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ORIGINAL ARTICLE
Year : 2017  |  Volume : 20  |  Issue : 2  |  Page : 189-195

Healing effect of Allium sativum on induced upper gastrointestinal tract injury in albino Wistar rats


1 Department of Medical Laboratory Sciences, University of Benin, Benin City, Edo State, Nigeria
2 Department of Anatomy, University of Benin, Benin City, Edo State, Nigeria

Correspondence Address:
Frederick Olusegun Akinbo
Department of Medical Laboratory Sciences, University of Benin, Benin City, Edo State
Nigeria
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DOI: 10.4103/tjmr.tjmr_13_16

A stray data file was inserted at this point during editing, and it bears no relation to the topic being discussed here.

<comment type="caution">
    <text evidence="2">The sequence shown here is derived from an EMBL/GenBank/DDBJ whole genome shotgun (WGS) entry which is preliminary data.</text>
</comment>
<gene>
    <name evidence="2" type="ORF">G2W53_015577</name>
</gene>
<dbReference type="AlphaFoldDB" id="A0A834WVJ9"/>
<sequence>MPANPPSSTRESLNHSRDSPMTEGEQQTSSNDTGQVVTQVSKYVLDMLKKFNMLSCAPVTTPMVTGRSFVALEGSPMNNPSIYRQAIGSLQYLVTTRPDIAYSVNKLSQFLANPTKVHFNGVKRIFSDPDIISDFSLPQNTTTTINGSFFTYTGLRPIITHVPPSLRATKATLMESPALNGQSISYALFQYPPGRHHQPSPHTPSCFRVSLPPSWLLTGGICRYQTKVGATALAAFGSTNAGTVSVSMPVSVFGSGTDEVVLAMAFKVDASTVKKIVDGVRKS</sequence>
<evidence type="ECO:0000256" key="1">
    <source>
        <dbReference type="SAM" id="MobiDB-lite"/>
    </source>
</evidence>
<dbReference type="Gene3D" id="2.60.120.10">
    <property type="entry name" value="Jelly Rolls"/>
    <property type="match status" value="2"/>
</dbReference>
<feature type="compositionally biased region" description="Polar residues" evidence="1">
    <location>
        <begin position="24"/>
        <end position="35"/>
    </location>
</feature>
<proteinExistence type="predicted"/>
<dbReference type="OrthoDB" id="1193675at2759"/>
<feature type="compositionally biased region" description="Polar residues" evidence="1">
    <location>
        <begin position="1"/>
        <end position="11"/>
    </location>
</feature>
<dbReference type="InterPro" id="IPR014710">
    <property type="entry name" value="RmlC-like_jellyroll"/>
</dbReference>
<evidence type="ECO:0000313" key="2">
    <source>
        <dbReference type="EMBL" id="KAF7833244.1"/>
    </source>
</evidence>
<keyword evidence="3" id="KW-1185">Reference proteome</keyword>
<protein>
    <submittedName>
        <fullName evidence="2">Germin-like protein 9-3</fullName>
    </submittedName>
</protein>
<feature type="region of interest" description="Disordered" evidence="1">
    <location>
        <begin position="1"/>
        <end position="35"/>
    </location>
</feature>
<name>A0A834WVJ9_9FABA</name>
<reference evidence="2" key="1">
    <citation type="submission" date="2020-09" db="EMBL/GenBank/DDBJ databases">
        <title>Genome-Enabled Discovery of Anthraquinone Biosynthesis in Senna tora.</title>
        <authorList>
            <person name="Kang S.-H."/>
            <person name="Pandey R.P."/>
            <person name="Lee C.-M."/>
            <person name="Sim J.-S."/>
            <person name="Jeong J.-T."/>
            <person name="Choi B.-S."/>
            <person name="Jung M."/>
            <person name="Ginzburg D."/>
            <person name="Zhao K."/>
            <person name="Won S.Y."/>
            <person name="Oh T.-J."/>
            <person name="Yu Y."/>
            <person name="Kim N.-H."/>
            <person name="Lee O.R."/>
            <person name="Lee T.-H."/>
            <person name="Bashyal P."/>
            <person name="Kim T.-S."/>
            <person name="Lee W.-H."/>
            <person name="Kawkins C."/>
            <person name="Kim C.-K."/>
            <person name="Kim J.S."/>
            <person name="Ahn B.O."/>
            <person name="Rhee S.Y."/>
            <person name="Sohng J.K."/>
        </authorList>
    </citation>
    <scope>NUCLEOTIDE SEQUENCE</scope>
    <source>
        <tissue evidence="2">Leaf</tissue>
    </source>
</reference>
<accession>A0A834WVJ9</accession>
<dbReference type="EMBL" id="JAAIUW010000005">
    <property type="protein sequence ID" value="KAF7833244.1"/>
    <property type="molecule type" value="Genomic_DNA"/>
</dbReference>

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Background: Peptic ulcer is regarded as a chronic disease that impairs the quality of life and has been linked to increased morbidity and mortality. This study was conducted to determine the ameliorative effect of Allium sativum on induced gastrointestinal tract injury in albino Wistar rats. Materials and Methods: A. sativum was purchased from vegetable market and authenticated in the Department of Pharmacognosis of University of Benin, Benin City, Edo State. A total of 24 albino Wistar rats of both sexes weighing between 120 g and 150 g were used. The rats were randomly shared into six study groups: two control groups and four treated groups (four rats of each). Group A consisted of rats given 1 ml of normal saline and sacrifi ced after 6 h. Group B were rats given 20 mg/kg of indomethacin (n = 4) and sacrifi ced after 6 h. Group C consisted of four rats given 20 mg/kg of indomethacin (n = 4) and treated with aqueous extract of A. sativum (100 mg/kg) body weight, twice daily for 8 days and thereafter sacrificed (n = 4). Group D were given 20 mg/kg of indomethacin (n = 4) and then treated with aqueous extract of A. sativum (200 mg/kg) body weight, twice daily for 8 days and sacrifi ced (n = 4). Group E consisted of four rats given 20 mg/kg of indomethacin (n = 4) and treated with aqueous extract of A. sativum (300 mg/kg) body weight, twice daily for 8 days and sacrifi ced (n = 4). Group F consisted of four rats given 20 mg/kg of indomethacin (n = 4) and afterward treated with cimetidine (50 mg/kg) body weight twice daily for 8 days and sacrificed. Results: A. sativum exhibited better healing activities at 100 mg/kg dosage than 300 mg/kg while cimetidine produced fairly normal mucosa in the stomach and mild mucosa sloughing in the duodenum of the Wistar rats. The 200 mg/kg and the 300 mg/kg doses of A. sativum presented with similar results. Conclusion: Suffice to say that garlic extract is better than cimetidine in the treatment of gastric and duodenal ulcer. Further studies into the antiulcer activity of A. sativum are advocated.


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